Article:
In summary, we have shown that Bax is important for normal follicle development, but that under physiological conditions, it is dispensable for antral follicle atresia. Our data support the idea that follicle atresia is an active process in vivo, and that it may involve extra- as well as intra-follicular death-inducing factors. Future studies using the Bax-deficient model will be useful in determining whether extra-follicular factors are important for stimulating atresia, and for their identification.

Figure 1
Figure 1

Effect of Bax deletion on the onset of puberty and estrous cyclicity. (A) Age at vaginal opening in WT and Bax/− females; and (B) percentage of time spent in estrus in females aged 2–3 months. Bars represent mean ± s.e.m. *P<0.01.

Citation: Reproduction 133, 1; 10.1530/REP-06-0144

Figure 2
Figure 2

Effect of Bax deletion on folliculogenesis. Healthy follicle numbers at (A) 3 months of age; and (B) 13 months of age. Bars represent mean ± s.e.m. *P<0.05.

Citation: Reproduction 133, 1; 10.1530/REP-06-0144

Figure 3
Figure 3

Examples of cystic structures in Bax/−ovaries. (A) Inclusion cyst; (B) hemorrhagic cyst. Magnification ×10, scale bar = 150 μm.

Citation: Reproduction 133, 1; 10.1530/REP-06-0144

Figure 4
Figure 4

Effect of Bax deletion on average litter sizes for WT, Bax+/−, and Bax/− females. Bars represent mean ± s.e.m. *P<0.005 and P<0.001.

Citation: Reproduction 133, 1; 10.1530/REP-06-0144

Figure 5
Figure 5

Effect of Bax deletion on antral follicle atresia in vivo at 3 months of age. (A) Mean number of atretic antral follicles; (B) percentage of antral follicles that are atretic. Bars represent mean ± s.e.m. *P<0.05. TUNEL assays on (C) WT and (D) Bax/−ovaries. Arrows point to darkly stained, TUNEL-positive cells. Magnification ×40, scale bar = 50 μm.

Citation: Reproduction 133, 1; 10.1530/REP-06-0144

Figure 6
Figure 6

Effect of Bax deletion on atresia. 3′-End labeling of DNA isolated from whole ovaries at 3 months (A and B) or from follicles isolated from females at PN28 and cultured for 0 or 24 h in serum-free media (C and D). (A) Representative gel (X, blank; Y, WT; and Z, Bax/−); (B) fold increase of labeling of Bax/− DNA over WT DNA; (C) representative gel (Y0 = WT 0 h; Z0 = Bax/− 0 h; Y24 = WT 24 h; and Z24 = Bax/−24 h); and (D) fold increase of labeling of Bax/− DNA over WT DNA. Bars represent mean ± s.e.m. *P<0.05.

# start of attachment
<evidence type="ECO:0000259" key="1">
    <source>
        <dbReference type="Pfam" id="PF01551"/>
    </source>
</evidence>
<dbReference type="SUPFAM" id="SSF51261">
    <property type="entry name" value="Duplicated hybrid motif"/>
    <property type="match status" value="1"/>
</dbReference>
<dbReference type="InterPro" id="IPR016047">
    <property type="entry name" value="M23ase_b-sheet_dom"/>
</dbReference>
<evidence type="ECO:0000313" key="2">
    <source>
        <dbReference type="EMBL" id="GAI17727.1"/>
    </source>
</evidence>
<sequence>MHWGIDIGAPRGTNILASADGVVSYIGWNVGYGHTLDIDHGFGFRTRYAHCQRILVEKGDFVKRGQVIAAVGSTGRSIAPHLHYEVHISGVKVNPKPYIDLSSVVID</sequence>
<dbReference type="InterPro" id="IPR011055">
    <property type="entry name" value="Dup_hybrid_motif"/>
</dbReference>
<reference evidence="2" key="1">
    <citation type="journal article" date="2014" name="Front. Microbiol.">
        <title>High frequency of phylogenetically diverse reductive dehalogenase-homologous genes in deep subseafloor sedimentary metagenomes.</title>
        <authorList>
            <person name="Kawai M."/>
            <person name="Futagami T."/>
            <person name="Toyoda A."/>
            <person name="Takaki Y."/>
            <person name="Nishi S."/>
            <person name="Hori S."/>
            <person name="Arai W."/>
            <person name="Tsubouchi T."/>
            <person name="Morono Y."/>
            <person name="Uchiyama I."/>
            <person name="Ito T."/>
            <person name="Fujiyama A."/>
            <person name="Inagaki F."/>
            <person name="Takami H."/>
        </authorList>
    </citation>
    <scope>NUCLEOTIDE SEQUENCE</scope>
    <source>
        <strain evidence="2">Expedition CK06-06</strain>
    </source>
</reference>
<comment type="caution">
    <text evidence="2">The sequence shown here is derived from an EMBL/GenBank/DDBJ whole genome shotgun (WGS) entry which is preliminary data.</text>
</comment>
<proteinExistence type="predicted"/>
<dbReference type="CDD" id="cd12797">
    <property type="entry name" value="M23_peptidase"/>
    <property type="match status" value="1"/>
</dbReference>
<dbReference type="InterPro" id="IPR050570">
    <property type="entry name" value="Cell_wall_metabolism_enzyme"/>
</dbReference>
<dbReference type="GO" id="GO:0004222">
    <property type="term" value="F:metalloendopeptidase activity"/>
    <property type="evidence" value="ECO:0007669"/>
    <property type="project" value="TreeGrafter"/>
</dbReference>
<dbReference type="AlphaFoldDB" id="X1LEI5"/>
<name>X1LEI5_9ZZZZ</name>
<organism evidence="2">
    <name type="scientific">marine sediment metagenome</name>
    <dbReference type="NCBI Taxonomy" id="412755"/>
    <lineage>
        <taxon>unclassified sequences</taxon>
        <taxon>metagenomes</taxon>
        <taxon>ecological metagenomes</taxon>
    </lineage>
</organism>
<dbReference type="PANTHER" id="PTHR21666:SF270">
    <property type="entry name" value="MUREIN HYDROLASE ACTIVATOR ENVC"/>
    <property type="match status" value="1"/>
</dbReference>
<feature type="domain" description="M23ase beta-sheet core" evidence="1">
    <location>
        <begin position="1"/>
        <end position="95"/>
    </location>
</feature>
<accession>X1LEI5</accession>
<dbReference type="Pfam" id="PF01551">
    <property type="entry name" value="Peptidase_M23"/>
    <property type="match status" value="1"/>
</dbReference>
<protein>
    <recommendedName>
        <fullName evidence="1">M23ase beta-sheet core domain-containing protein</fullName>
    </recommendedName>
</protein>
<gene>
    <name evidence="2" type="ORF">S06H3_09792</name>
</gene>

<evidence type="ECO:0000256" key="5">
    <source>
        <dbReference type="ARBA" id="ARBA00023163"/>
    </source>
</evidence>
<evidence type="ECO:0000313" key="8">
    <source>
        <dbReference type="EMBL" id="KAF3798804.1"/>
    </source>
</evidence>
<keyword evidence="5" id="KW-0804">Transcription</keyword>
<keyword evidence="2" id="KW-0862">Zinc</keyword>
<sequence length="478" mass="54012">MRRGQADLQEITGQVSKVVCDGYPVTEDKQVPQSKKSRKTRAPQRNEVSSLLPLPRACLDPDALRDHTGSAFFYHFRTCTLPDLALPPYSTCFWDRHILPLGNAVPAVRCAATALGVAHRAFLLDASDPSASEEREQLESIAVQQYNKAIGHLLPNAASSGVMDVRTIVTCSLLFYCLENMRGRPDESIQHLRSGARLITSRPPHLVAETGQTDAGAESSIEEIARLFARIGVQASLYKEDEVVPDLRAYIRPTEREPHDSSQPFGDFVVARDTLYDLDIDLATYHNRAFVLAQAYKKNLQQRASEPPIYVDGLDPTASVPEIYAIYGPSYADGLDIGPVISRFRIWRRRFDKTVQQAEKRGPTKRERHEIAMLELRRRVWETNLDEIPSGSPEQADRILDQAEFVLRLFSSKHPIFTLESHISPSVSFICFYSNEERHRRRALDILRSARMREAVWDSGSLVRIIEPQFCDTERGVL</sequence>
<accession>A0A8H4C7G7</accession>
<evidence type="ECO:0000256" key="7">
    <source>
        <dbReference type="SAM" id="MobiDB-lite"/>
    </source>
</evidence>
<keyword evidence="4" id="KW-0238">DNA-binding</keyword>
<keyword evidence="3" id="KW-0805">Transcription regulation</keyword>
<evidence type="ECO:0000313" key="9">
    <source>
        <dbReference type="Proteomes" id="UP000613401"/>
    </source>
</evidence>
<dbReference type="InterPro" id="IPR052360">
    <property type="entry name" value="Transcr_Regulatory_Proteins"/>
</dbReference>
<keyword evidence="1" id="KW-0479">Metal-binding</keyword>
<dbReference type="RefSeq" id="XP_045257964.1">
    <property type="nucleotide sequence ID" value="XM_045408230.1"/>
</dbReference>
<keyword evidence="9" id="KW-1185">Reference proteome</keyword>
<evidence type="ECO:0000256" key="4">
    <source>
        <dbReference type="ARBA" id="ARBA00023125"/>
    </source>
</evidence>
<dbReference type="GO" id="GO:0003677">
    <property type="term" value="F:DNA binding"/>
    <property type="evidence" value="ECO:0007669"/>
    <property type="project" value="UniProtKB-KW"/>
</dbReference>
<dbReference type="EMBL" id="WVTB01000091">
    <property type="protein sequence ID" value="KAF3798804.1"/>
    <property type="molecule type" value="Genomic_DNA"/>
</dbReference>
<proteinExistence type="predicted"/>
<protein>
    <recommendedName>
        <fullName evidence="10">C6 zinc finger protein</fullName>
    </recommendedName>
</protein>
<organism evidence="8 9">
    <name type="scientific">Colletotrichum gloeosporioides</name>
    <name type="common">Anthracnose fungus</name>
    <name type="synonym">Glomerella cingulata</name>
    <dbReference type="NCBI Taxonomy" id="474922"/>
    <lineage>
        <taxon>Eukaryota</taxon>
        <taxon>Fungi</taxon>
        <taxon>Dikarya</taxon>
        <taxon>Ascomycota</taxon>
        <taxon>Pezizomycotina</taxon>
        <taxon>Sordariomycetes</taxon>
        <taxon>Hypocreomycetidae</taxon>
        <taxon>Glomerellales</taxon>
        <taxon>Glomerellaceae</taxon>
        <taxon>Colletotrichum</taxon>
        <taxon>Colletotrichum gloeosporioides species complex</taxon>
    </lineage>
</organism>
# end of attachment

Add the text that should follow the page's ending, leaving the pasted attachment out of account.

Citation: Reproduction 133, 1; 10.1530/REP-06-0144

Figure 7
Figure 7

Effect of Bax deletion on hormone production and responsiveness to FSH. (A) Serum FSH levels at PN35 and PN90; (B) number of oocytes ovulated in response to exogenous gonadotropins; and (C) serum estradiol levels at 3 and 13 months. Bars represent mean ± s.e.m. *P<0.05.

Citation: Reproduction 133, 1; 10.1530/REP-06-0144

Received 18 August 2006
 First decision 8 September 2006
 Accepted 25 September 2006

This work was supported by NIH 38955, T32HD07170. The authors declare that there is no conflict of interest that would prejudice the impartiality of this scientific work.

References

  • Abdo M, Hisheh S & Dharmarajan A2003 Role of tumor necrosis factor-alpha and the modulating effect of the caspases in rat corpus luteum apoptosis. Biology of Reproduction 68 1241–1248.

    • Search Google Scholar
    • Export Citation
  • Anzalone CR, Hong LS, Lu JK & LaPolt PS2001 Influences of age and ovarian follicular reserve on estrous cycle patterns, ovulation, and hormone secretion in the Long–Evans rat. Biology of Reproduction 64 1056–1062.

    • Search Google Scholar
    • Export Citation
  • Balla A, Danilovich N, Yang Y & Sairam MR2003 Dynamics of ovarian development in the FORKO immature mouse: structural and functional implications for ovarian reserve. Biology of Reproduction 69 1281–1293.